Happy Pentecost to everyone!   Happy Birthday, Church! 
And thank you, Father, for the gift of the Holy Spirit!

Quote of the Day

"There can be no keener revelation of a 
society's soul than the way in which it 
treats its children." 
-Nelson Mandela

Sunday, June 5, 2011

Saturday, June 4, 2011

Godly Play 101: The Genres

When you are first learning about or trying to implement Godly Play, it can be a bit overwhelming! There seem to be many new things to consider that it helps to break it all into "bite-size" chunks.  That is what I will be attempting to do in the "Godly Play 101" series.

There are three main types or "genres" of Godly Play stories:
  • Sacred Stories ("Glaubensgeschichten" or "Stories of Faith" in German)
  • Parables
  • Liturgical Lessons
Each of these genres has a specific purpose and materials that make them easily recognizable.  

The Sacred Stories, many of which are from the Old Testament, deal with the theme of spiritual identity. In these stories we explore how God meets his creation both as individuals and as a community. We learn to ask questions about how the story of human history is intertwined with the story of God and what our place in this story might be. Also running through these stories is the game of "Hide and Seek" where, according to the Godly Play UK website, "the people of God are called into a relationship that proves to be both revelatory and elusive".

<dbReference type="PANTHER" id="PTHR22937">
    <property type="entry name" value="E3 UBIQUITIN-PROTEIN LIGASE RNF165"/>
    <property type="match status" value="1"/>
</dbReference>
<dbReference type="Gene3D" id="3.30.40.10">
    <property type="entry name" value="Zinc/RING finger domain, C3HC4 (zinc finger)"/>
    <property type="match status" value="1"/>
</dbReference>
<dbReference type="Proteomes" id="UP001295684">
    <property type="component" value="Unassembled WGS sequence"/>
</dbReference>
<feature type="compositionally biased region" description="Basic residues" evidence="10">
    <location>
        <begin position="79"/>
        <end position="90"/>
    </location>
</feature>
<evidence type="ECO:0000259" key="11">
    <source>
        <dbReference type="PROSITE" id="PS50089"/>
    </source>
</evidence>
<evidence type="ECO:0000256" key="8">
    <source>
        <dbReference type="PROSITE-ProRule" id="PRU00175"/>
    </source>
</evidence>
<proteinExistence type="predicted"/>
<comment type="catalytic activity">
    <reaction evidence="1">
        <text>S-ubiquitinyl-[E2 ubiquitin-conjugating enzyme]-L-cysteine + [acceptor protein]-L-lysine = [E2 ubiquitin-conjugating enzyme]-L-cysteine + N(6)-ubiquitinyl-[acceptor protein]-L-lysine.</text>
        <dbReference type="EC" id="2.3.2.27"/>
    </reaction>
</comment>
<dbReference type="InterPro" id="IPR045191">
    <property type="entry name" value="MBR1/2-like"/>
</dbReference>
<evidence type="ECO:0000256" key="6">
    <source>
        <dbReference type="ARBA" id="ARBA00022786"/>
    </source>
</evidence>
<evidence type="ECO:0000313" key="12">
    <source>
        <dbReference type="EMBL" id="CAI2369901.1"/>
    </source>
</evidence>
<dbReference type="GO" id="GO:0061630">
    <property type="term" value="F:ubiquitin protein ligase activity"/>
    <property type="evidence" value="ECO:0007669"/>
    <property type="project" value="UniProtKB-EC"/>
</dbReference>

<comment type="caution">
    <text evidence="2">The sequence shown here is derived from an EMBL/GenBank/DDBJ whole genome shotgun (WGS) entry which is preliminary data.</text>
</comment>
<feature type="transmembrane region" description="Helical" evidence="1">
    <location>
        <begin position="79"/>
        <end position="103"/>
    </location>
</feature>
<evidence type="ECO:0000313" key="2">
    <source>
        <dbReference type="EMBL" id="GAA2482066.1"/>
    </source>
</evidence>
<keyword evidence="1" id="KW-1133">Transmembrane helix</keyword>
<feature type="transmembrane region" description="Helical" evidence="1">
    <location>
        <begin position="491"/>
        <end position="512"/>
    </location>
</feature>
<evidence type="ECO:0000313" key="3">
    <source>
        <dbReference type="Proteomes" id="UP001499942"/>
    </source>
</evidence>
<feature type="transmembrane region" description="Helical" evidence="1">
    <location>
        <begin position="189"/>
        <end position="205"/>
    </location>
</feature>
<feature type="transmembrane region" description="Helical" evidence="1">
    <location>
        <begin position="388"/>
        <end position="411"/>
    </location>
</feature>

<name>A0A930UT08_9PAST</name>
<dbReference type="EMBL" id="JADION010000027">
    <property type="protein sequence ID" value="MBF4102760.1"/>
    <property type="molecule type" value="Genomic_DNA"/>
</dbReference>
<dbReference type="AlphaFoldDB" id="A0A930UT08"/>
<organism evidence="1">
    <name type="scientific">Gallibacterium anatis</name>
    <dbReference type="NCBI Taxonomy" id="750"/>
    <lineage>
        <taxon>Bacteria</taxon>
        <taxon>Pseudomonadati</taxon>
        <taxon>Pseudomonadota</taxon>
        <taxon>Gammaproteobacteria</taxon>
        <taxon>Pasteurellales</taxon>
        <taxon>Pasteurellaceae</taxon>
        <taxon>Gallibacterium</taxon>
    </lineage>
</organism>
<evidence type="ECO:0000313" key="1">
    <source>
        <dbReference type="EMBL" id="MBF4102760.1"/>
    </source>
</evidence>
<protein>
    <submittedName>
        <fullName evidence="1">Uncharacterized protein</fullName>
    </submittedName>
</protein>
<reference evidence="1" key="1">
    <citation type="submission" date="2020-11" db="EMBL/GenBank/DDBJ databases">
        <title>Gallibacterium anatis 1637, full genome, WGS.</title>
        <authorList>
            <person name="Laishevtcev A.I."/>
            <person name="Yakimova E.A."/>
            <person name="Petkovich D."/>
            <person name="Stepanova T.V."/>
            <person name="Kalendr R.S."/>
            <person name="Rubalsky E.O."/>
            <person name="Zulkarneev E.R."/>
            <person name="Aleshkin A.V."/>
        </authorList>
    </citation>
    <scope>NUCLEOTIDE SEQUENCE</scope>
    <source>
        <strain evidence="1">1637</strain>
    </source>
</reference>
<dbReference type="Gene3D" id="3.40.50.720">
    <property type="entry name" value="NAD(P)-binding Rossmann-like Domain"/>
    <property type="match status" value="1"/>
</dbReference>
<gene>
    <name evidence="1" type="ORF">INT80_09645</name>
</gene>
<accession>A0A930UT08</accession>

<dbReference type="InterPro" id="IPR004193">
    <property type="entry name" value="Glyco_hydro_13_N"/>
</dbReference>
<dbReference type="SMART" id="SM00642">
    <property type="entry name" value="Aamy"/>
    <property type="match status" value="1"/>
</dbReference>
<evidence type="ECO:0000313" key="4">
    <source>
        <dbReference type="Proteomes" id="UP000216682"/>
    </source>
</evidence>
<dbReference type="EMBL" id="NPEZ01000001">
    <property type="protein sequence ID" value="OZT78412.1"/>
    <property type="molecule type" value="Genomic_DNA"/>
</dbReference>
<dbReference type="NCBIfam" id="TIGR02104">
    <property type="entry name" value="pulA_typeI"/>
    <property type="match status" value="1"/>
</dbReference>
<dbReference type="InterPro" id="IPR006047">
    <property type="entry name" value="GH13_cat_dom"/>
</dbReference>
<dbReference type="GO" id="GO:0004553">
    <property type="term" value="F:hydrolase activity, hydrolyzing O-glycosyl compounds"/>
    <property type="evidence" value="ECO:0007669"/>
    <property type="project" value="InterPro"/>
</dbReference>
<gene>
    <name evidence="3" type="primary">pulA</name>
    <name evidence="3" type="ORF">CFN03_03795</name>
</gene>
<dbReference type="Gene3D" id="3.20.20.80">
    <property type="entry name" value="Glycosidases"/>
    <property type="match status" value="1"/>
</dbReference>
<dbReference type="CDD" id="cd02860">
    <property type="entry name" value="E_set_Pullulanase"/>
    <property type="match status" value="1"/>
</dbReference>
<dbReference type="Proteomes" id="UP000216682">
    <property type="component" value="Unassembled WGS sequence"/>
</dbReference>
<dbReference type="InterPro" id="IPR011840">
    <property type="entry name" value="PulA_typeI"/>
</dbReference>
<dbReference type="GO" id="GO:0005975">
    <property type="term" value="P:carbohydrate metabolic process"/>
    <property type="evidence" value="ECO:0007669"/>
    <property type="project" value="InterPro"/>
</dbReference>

The materials for the Sacred Stories are simple, natural and beautiful. The wooden figures purposefully have no faces, so that the listener can use his/her imagination to fill in the blanks and come to his/her own conclusions. (In Godly Play, less is always more.) Probably the most famous feature of the Sacred Stories is the Desert Box (or Desert Bag) filled with sand used for many of the Old Testament stories.  Godly Play Deutschland has recently come up with an "Erdsack" or "Soil Bag" for stories that do not take place in the desert.  Stones, twigs, wool and other natural materials are used in these stories.